Since its introduction in 1974, General Motors’ High Energy Ignition (HEI) distributor was a major part of cars delivered to consumers until the mid-1980s. This all-in-one ignition was not what some might call compact, but the HEI distributor does incorporate the ignition control module as well as the coil as part of the distributor. The unit is a self-contained, modular-type system that has been a favorite of enthusiasts for many many years.
HEI units became very popular among enthusiasts when hot rodders discovered these self-contained ignition systems could easily replace their factory distributors that utilized breaker points and condensers. The swap to an HEI distributor produced a much-needed, higher output spark for those looking to get the best performance possible from the ignition. This higher energy spark allowed the end-user to institute a wider spark plug gap, which in turn, would help create a more efficient ignition of the air/fuel mixture in the combustion chamber. Even non-GM enthusiasts were quick to notice these benefits, and the HEI setup eventually became a popular swap in other makes as well. I know that might sound strange, and although the HEI was initially a General Motors ignition, many fans of Mopar and Ford realized this as a great upgrade, and Performance Distributors stepped up to the plate to deliver non-GM HEI-style distributors.
It was no surprise that a performance upgrade like the addition of an HEI ignition would find its way into many cars. However, in stock form, this self-contained ignition did have a few limitations. The early HEI module design was limited by slow-acting electrical fields. This caused the HEI to develop spark drop-off at higher engine RPM (usually around 5,000-plus). Performance Distributors went to work and solved the shortcomings of high-RPM spark delivery in HEI units, turning these distributors into an even better enthusiast favorite. But what else makes the Performance Distributors HEI better than the OE offerings?
One improvement is the availability of an RPM-limiting module. The Performance Distributors’ Rev Limiting Module offers high-dwell operation and provides outstanding performance, just like the company’s standard four-pin Dyna-Module. The kicker is, this HEI module incorporates a way for the user to limit engine RPM. The RPM-limiting feature is adjustable via easy-to-use DIP-switch settings that allow you to control the engine’s peak RPM in increments of 100, starting at 5,000 to a maximum of 9,500 rpm. This HEI module is available for all HEI distributors and it mounts in the same location as the stock unit by replacing the entire module and wiring harness assembly. It is even compatible with four-, six-, and eight-cylinder HEI distributors.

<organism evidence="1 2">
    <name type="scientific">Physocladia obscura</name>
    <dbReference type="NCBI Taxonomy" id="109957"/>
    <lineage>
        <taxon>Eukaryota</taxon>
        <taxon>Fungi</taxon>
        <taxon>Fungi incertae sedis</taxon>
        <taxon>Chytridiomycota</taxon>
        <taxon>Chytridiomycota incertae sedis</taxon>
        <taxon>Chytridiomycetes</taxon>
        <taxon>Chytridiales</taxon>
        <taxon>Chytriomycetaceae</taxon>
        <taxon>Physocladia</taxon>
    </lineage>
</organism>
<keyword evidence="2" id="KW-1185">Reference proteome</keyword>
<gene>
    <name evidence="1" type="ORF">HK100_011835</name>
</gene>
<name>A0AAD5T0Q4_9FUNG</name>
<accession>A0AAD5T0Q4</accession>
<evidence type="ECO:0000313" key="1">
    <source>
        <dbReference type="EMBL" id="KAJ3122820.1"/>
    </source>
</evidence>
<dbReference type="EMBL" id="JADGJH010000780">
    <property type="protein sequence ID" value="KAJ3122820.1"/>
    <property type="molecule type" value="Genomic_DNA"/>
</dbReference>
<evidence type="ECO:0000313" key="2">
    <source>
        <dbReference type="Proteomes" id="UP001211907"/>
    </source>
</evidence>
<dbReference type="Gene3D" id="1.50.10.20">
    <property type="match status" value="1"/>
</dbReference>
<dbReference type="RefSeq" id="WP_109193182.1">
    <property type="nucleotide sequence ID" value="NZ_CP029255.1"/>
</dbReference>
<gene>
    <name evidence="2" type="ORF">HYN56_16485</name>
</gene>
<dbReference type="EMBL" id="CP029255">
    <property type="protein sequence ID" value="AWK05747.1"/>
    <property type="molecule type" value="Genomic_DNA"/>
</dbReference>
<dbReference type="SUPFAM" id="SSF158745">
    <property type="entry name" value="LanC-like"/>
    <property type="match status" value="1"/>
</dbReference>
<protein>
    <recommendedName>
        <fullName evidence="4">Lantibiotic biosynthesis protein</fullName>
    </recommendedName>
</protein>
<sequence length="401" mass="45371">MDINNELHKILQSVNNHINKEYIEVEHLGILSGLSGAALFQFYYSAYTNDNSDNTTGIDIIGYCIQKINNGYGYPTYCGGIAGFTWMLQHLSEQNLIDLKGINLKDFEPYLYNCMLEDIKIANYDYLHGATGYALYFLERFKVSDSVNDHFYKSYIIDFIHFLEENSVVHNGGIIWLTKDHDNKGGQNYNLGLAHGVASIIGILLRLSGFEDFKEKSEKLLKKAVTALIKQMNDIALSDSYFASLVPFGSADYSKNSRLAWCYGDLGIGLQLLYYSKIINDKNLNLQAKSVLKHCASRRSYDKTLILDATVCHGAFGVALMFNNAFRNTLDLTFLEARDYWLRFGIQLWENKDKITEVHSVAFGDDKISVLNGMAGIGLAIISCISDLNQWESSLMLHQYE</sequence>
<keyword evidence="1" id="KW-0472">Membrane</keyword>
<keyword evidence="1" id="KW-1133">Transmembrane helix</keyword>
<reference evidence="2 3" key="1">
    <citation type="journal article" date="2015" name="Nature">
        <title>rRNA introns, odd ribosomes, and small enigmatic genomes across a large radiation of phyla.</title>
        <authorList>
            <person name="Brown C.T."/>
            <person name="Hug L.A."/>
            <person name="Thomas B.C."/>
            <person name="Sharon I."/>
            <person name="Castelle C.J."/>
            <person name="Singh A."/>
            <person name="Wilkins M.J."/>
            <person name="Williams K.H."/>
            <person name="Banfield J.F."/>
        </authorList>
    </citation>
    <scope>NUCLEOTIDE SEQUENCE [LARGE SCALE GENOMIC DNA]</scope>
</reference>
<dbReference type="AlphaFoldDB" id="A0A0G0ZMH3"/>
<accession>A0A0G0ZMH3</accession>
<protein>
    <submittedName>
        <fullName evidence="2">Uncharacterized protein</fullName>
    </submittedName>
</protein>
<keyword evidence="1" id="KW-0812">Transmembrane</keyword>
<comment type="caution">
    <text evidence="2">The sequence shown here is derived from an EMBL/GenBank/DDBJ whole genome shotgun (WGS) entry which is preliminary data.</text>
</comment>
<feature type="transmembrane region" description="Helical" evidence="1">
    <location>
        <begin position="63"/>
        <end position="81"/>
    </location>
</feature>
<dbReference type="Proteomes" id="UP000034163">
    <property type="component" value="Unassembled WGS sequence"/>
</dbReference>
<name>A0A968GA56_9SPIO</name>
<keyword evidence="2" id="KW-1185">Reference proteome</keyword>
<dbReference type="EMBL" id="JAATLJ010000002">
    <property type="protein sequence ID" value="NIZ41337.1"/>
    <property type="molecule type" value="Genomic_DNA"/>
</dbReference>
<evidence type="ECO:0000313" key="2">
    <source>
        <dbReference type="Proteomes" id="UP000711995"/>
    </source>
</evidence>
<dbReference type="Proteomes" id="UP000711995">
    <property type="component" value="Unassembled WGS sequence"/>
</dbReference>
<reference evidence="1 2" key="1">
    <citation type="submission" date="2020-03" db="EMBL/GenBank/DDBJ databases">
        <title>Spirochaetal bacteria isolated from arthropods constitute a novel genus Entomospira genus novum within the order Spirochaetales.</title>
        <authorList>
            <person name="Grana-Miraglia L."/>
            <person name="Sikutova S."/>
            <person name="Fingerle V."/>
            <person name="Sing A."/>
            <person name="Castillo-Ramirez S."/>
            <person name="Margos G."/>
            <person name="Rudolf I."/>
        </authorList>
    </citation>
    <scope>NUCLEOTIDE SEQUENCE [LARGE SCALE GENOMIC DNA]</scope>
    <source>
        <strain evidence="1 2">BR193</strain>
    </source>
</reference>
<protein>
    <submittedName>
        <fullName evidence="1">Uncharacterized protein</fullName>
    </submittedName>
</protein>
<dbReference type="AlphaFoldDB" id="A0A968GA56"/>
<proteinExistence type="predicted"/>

I wondered how the Performance Distributors’ HEI module differs from OE, and other than the rev-limit capability, what makes it better than stock. “The construction of the Rev Limiting Module is noticeably different from the traditional HEI-style four-pin modules,” says Brian Caruth of Performance Distributors. “It consists of a large, open circuit board to incorporate the rev-limiting feature. There are eight dip switches located on the top of the module to adjust the rev limiting feature.”
Brian continues, “The three-wire harness (pigtail) is also a permanent part of the Performance Distributors HEI module, whereas the traditional-style module has a detachable harness. The circuit board also incorporates an aluminum heatsink for heat dissipation. Another important feature that makes this HEI module better than OE is the increased dwell time. As you may already know, dwell is the charge time needed for the coil to produce a spark. With the dwell increased electronically — by two to three degrees of crank rotation — it allows the coil to produce a longer duration spark.”
Caruth reminded me the simple installation is accomplished easily, which makes this a perfect ignition upgrade for any enthusiast. In less than an hour, you can upgrade your HEI distributor. By adding the Performance Distributors’ Rev Limiting Module to your HEI, you can also eliminate that large box-style RPM limiter that you probably have mounted on your fenderwell or firewall.
I also know that not every enthusiast is enamored with racing, so is the Rev Limiting Module something the average enthusiast should consider? “The average enthusiast can think of the Rev Limiting Module as an insurance policy to prevent an accidental over-rev, making sure your investment stays in one piece if it should happen,” affirms Brian. “Also, the increased dwell that is built into the module will improve throttle response and low-end performance over a stock HEI module.”
I also asked Brian what he would say to an enthusiast who is not sure if purchasing this module is right for them. “This HEI module has all pros and no cons. You will get the performance benefits of more electronic dwell over the stock unit, plus the peace of mind that this module protects the engine from spinning at too many RPM. Throw in the adjustability of the module via the built-in DIP switches, and the RPM limit can be easily changed if engine mods are made that will increase RPM capability.”
Whether you’re running a point-style ignition or have an OE HEI distributor, your hot rod could be better served by taking a look at the offerings from Performance Distributors and realizing how much better your high-performance or even your classic cruiser will perform with this simple upgrade.